The Shofar also calls us to awaken to the sad reality of poverty, injustice and human cruelty.  It is easy to ignore these problems when they do not affect us, or affect us minimally. But the Shofar calls us to see the world around us and wake up to our responsibility - to make a difference, to do justice and to make the world better for our having been in it.

And the sound of the Shofar calls us to awaken to God’s presence in the world around us.  As Jews we believe that God is everywhere and in everything. But the mundane in our lives overwhelms us, crowding out the divine. While we can experience God’s presence anywhere and anytime, we rarely do. A Chassidic story tells of a rabbi who asked his students where God can be found. The answer was: “God can be found wherever we let God in.” The Shofar calls us to let God in, to open our eyes to see God’s presence in the world, to be more aware of the holy and sacred we can experience every day, and to recognize the spark of the divine in our fellow human beings.

May the Shofar’s call this Rosh Hashanah inspire us to strive for moral self-improvement, a better and more just world, and a deeper and more fulfilling spiritual life in the year to come.

                    Rabbi Emanuel

From the Rabbi - June/July 2015 PDF Print E-mail

Summer is here again as is our summer bulletin.  Summer is a time for fun and relaxation (hopefully!) and the time many big summer movies come out.  So while you are enjoying the great blockbuster movies over the summer, I want to suggest some great Jewish movies to accompany them!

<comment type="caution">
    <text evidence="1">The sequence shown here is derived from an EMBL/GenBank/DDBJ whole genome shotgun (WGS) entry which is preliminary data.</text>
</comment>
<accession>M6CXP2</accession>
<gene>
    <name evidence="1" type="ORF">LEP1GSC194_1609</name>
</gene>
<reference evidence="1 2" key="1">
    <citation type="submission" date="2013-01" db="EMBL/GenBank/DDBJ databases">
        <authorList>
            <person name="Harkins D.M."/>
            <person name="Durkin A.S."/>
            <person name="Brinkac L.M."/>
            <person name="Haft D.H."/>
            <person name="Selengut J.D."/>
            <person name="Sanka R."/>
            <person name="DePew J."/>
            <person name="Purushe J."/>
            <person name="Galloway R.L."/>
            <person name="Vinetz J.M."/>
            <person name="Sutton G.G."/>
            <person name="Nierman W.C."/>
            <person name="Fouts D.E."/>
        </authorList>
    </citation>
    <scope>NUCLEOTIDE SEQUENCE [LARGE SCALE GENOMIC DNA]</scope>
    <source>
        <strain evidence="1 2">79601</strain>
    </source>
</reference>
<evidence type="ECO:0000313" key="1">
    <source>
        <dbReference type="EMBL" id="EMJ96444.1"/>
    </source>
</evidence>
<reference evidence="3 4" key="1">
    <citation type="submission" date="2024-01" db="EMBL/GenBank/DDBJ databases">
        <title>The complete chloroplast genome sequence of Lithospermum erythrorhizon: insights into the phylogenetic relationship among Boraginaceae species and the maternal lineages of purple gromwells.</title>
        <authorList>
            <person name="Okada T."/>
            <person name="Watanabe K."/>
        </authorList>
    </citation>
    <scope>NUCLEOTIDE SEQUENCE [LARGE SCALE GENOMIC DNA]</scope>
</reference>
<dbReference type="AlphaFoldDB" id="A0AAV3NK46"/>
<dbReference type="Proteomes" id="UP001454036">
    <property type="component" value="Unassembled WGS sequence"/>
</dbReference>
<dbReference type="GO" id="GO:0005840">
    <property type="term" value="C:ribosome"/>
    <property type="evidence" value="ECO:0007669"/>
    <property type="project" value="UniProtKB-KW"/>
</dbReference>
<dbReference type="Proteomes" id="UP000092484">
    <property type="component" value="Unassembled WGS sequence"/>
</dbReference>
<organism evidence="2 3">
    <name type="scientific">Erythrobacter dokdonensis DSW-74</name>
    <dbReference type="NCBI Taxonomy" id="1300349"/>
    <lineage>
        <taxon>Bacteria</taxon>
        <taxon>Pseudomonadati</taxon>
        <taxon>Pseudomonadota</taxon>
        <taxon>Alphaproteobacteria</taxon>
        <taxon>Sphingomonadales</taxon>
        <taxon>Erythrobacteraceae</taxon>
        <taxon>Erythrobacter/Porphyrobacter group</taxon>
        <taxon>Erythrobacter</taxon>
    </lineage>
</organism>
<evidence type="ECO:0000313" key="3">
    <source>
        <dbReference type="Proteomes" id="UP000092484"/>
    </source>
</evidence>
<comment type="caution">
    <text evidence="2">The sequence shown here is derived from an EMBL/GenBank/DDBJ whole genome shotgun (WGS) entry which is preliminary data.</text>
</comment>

First, of course, there is Fiddler on the Roof, the granddaddy of all Jewish movies and arguably the best.  No other movie combines drama, comedy, sadness and sentimentality along with great songs in such a wonderful combination, while also dealing with the serious questions for Jews in America of balancing tradition and change.  On a similar theme, but in a very different style is the hilariously funny The Frisco Kid starring the wonderful Gene Wilder as a bumbling but very committed Polish shtetl Rabbi who is literally mugged by America and learn to adapt to life as a Jew in the Wild West. 

For film history buffs, you might want to check out the first ever talking movie.  That’s right, the first ever talking movie was a Jewish themed movie called The Jazz Singer, about the son of an orthodox cantor who wants to sing jazz rather than Kol Nidre and who assimilates, falls out, and eventually reconciles with his traditional father.  The later remake with Neil Diamond is less historic but still quite enjoyable and the basic story was even used in the Simpsons when it turns out that Krusty the Clown is the son of a disapproving Rabbi Krustovski (voiced, of course, by Jackie Mason).

For biblical epics, you cannot go far wrong with Cecil B De Mille’s The Ten Commandments starring Charlton Heston as arguably the toughest Moses ever.  It’s long but truly epic in a way that movies cannot quite manage today.  Alternatively, for the kids (and a lot of the adults!) you can’t go wrong with animated The Prince of Egypt that tells the story of Moses with a modern sensibility and some great songs.  This one is my personal favorite and certainly much better than the most recent attempt at portraying Moses on the big screen.  It also contains a wonderful performance by the late Ofra Haza, the great diva of Israeli pop, as Moses’ mother.